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The Duchess of Padua


I will come
When it is time; be ready.

Guido

Fear me not.

Moranzone

Here is your friend; see that you banish him
Both from your heart and Padua.

Guido

From Padua,
Not from my heart.

Moranzone

Nay, from thy heart as well,
I will not leave thee till I see thee do it.

Guido

Can I have no friend?

Moranzone

Revenge shall be thy friend;
Thou need’st no other.

Guido

Well, then be it so.

[Enter Ascanio Cristofano.]

Ascanio

Come, Guido, I have been beforehand with you in everything, for I have drunk a flagon of wine, eaten a pasty, and kissed the maid who served it. Why, you look as melancholy as a schoolboy who cannot buy apples, or a politician who cannot sell his vote. What news, Guido, what news?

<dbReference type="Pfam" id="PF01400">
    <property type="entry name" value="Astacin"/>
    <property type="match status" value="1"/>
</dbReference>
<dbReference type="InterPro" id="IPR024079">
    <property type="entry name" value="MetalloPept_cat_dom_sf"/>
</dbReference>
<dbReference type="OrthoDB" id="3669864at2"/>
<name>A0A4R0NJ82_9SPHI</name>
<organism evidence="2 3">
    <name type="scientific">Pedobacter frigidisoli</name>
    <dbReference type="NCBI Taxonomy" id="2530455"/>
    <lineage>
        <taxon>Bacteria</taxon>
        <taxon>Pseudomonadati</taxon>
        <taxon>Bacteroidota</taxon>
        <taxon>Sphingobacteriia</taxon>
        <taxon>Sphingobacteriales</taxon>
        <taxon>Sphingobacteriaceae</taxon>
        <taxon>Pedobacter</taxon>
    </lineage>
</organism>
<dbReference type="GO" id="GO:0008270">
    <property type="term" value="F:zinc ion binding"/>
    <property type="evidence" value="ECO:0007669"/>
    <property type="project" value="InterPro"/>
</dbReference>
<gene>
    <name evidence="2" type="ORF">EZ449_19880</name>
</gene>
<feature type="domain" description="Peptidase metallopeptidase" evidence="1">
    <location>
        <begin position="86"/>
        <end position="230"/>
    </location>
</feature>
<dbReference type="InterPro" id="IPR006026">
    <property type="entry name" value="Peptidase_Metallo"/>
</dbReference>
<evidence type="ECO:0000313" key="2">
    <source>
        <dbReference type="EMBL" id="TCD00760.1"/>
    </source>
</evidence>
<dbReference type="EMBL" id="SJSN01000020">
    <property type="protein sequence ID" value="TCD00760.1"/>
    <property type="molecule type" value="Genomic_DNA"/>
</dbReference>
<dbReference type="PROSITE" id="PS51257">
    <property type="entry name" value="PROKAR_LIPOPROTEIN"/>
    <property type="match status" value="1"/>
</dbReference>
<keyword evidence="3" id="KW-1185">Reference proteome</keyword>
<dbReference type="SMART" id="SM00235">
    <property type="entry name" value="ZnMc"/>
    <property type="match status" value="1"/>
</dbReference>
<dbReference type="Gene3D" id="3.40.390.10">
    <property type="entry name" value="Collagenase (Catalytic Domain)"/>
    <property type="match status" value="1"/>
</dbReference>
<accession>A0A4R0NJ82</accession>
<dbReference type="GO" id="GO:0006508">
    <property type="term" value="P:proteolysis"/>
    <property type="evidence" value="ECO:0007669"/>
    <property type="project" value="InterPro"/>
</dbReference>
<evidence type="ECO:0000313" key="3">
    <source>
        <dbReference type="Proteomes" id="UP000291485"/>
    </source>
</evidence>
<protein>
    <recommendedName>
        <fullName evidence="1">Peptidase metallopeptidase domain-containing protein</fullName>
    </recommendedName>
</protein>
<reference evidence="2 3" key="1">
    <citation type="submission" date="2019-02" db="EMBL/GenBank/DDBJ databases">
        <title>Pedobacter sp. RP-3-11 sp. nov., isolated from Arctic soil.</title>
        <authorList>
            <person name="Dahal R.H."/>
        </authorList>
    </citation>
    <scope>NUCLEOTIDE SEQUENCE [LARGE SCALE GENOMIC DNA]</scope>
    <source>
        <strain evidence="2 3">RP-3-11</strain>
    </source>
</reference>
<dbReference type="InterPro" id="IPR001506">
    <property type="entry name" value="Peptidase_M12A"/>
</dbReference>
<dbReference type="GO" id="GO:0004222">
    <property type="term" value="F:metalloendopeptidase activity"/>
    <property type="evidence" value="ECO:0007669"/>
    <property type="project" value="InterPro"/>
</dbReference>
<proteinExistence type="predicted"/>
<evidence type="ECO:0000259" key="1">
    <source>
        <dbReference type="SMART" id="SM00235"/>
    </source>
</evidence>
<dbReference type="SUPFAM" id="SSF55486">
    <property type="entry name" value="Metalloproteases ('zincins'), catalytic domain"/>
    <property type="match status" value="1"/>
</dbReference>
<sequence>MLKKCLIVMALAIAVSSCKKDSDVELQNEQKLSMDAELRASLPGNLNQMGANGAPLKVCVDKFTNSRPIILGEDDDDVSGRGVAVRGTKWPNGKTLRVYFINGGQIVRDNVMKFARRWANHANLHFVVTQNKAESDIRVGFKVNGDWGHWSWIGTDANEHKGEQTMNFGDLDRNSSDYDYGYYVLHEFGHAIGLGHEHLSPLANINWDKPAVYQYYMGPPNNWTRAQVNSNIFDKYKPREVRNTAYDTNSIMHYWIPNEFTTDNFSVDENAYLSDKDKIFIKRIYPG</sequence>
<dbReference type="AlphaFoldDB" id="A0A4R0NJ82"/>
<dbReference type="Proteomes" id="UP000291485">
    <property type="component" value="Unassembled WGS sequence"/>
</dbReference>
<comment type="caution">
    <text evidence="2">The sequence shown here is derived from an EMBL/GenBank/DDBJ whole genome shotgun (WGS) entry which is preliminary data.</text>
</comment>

Guido

Why, that we two must part, Ascanio.

Ascanio

That would be news indeed, but it is not true.

Guido

Too true it is, you must get hence, Ascanio,
And never look upon my face again.

Ascanio

No, no; indeed you do not know me, Guido;
’Tis true I am a common yeoman’s son,
Nor versed in fashions of much courtesy;
But, if you are nobly born, cannot I be
Your serving man?  I will tend you with more love
Than any hired servant.

Guido [clasping his hand]

Ascanio!

[Sees Moranzone looking at him and drops Ascanio’s hand.]

It cannot be.

Ascanio

What, is it so with you?
I thought the friendship of the antique world
Was not yet dead, but that the Roman type
Might even in this poor and common age
Find counterparts of love; then by this love
Which beats between us like a summer sea,
Whatever lot has fallen to your hand
May I not share it?

Guido

Share it?

Ascanio

Ay!

Guido

No, no.

Ascanio

Have you then come to some inheritance
Of lordly castle, or of stored-up gold?